Another piece of feedback was that I have poor enunciation, diction and in general am monotone. I can get behind that I do not have the best of voices for speaking – I have actually come a huge way in terms of my speech since I started casting. If you go back to my first YouTube videos you probably won’t even believe that it’s me – I certainly don’t. Before casting I could barely hold a conversation, never mind the thought of speaking out to an audience. I’ve already come along leaps and bounds with my voice over the years and it is something which I feel like I work on every day.
Some days I’m tired, or I had a bad day and it can be hard to get the passion going and my mind trails off, which will definitely make me talk in a less interesting manner. I think that’s just the reality of trying to cast every day, some days I’m not going to be in my best shape. It’s not like at the big offline events where the entire set-up allows you to fully focus on casting the matches. If you compare my casting at WCS Leipzig for example to some of my streams, I think you will be able to hear a big difference immediately in the way in which I talk.
And I do bring that to my streams sometimes – just it is difficult to keep it up for multiple hours and it’s something I need to keep working on. I’m always listening back to VODs and talking to myself in the car to figure out how I can say things differently or how I could phrase something in a different way to make the casting more interesting. I have thought about hiring a voice coach, but I don’t think it is something I am in a position to invest into at the moment.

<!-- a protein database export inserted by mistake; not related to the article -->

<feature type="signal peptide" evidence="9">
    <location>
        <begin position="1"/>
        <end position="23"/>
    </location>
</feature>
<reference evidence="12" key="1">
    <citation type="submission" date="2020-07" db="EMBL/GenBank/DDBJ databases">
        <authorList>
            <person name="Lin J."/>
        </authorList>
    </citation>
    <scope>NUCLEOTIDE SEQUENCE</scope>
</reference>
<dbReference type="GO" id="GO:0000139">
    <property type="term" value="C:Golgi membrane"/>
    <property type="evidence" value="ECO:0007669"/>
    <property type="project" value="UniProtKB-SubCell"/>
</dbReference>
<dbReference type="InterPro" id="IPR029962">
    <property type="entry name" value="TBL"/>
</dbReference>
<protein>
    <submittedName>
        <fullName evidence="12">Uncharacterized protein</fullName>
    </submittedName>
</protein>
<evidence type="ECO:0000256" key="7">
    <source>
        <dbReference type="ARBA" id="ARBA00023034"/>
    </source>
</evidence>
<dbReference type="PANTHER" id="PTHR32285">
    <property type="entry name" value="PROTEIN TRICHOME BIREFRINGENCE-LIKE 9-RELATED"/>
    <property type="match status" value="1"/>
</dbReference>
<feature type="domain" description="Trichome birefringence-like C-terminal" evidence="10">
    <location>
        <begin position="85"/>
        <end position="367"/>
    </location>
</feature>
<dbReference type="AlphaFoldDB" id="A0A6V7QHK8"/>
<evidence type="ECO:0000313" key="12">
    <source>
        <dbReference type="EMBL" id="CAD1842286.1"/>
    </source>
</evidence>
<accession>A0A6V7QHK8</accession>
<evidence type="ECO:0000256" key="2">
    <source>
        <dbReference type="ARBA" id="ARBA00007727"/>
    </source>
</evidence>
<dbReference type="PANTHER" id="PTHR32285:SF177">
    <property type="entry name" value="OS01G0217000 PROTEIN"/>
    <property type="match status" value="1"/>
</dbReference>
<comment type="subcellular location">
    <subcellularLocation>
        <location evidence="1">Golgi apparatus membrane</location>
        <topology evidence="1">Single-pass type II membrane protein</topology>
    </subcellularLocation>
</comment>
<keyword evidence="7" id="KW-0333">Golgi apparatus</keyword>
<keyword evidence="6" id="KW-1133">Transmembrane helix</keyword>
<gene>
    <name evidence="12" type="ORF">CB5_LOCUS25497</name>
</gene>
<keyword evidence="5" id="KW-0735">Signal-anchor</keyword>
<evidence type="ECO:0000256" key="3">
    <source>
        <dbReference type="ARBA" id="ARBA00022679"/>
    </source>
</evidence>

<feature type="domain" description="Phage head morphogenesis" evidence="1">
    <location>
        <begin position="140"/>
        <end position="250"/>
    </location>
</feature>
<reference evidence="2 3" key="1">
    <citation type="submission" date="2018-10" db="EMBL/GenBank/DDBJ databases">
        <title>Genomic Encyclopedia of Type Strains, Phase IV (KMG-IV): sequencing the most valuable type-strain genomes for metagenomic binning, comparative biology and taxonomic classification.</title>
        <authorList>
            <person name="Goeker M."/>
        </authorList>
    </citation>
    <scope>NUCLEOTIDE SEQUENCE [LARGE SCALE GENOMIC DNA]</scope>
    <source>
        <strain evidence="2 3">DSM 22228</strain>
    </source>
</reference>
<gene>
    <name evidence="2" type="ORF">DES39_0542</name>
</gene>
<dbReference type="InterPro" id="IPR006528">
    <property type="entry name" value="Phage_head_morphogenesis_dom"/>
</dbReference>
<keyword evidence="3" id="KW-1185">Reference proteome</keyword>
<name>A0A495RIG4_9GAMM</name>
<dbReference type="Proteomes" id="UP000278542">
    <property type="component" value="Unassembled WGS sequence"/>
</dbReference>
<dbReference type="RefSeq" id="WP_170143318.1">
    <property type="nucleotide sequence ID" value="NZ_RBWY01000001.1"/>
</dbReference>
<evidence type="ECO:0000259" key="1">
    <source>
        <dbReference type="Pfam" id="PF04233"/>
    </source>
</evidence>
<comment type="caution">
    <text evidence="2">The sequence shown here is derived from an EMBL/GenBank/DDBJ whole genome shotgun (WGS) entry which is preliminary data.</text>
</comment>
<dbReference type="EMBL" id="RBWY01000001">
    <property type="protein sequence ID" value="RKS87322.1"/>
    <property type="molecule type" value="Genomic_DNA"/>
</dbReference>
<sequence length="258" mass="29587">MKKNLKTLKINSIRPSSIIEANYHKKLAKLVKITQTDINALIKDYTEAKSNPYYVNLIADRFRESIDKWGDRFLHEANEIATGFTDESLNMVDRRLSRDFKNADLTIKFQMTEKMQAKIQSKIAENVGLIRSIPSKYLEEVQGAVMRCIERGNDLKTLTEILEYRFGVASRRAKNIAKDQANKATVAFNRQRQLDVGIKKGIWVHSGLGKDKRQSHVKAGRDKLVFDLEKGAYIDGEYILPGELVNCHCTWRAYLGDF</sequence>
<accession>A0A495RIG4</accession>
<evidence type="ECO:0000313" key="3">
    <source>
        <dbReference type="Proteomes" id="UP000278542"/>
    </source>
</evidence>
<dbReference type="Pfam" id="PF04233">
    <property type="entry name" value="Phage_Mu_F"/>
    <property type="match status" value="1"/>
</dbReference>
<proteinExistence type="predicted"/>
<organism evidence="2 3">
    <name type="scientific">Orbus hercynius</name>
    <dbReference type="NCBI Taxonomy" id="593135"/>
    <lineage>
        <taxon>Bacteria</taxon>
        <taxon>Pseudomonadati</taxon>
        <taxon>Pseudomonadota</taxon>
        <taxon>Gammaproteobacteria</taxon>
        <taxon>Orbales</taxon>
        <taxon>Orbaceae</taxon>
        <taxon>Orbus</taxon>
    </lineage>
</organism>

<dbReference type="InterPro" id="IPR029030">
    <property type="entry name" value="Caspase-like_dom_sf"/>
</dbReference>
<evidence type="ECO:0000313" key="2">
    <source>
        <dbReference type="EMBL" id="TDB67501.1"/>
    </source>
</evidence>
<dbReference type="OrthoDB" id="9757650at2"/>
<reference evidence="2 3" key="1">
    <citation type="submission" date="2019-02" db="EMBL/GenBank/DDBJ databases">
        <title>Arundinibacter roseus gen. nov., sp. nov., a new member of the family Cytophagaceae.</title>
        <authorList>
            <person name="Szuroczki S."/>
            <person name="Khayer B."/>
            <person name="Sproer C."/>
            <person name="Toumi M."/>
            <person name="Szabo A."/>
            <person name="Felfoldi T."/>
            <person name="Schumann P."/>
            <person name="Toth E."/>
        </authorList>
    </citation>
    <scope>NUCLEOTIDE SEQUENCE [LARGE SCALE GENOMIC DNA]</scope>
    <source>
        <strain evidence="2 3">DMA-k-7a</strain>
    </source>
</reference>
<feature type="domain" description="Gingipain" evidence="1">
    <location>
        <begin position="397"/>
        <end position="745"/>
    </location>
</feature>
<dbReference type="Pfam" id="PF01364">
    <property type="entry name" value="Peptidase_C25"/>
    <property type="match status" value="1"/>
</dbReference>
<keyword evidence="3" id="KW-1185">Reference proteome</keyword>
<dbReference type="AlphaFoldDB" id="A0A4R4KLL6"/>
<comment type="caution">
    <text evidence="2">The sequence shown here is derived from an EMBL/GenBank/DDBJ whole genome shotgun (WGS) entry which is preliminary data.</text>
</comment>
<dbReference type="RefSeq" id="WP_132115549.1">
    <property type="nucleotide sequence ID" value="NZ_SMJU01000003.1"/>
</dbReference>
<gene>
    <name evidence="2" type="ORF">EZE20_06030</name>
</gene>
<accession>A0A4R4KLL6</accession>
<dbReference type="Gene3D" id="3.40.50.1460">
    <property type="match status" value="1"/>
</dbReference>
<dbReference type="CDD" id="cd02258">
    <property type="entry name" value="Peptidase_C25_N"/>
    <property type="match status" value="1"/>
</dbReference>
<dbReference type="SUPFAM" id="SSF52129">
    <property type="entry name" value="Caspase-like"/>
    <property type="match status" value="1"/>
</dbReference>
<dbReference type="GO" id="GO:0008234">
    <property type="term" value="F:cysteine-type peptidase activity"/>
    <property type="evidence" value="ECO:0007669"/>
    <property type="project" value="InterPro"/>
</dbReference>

This is feedback which is always going to come up I feel and it is something I am already working on daily to improve.
Only saying what I see
It feels like a lot of people are frustrated that I only “cast what I see” and that I don’t give any insight or analysis into the games. I personally feel like I have a good balance of play by play and analysis in my commentary, but let’s talk about that. Today I was casting a Blink Stalker all-in from PartinG against Nerchio. When I was watching the VOD back and reading chat, somebody said something which when summarised meant “why is he just saying what is happening on the screen?” This happens a lot, but I personally don’t feel like during these big game deciding fights it is time to analyse the game and what could be done differently when it is just a straight up fight already happening.
It can be difficult to switch gears, maybe when PartinG pulls back I could try to talk more about how he could reposition or why he is going to continue building Stalkers or what Nerchio might try and use these few seconds for. Perhaps this is a downside to solo-casting, because when in a “hype” play by play fight, it can be hard to think ahead to what you can analyse, where as if you are co-casting you have the time to think about that for when the other caster throws to you.
A lot of my casting does describe what is happening: “he is building some Hellions, an Overlord is moving up to this location” etc. I tend to think of this as filler speech: it keeps the audience generally on track with a couple of things that yes, they can see, but is now also being slightly mentioned too. It fills gaps in analysis / true play-by-play. I agree, these phrases do not always add a lot to the game, but it’s often because I am just building up to say something more interesting and I’m trying to think about how or what I am going to say.
One really good suggestion has been to maybe reduce this time by talking a bit more about players play-styles or typical ways certain races approach maps and so on, which I actually really like. This will definitely take some time and practice to phase into my casting, but it’s something I would like to do more of. There will definitely still be some of this filler-speech, which I think is fine, but it will only get better if I can find ways to phase that out more. For now it is a useful crutch to allow me to not just have straight up silence in the cast.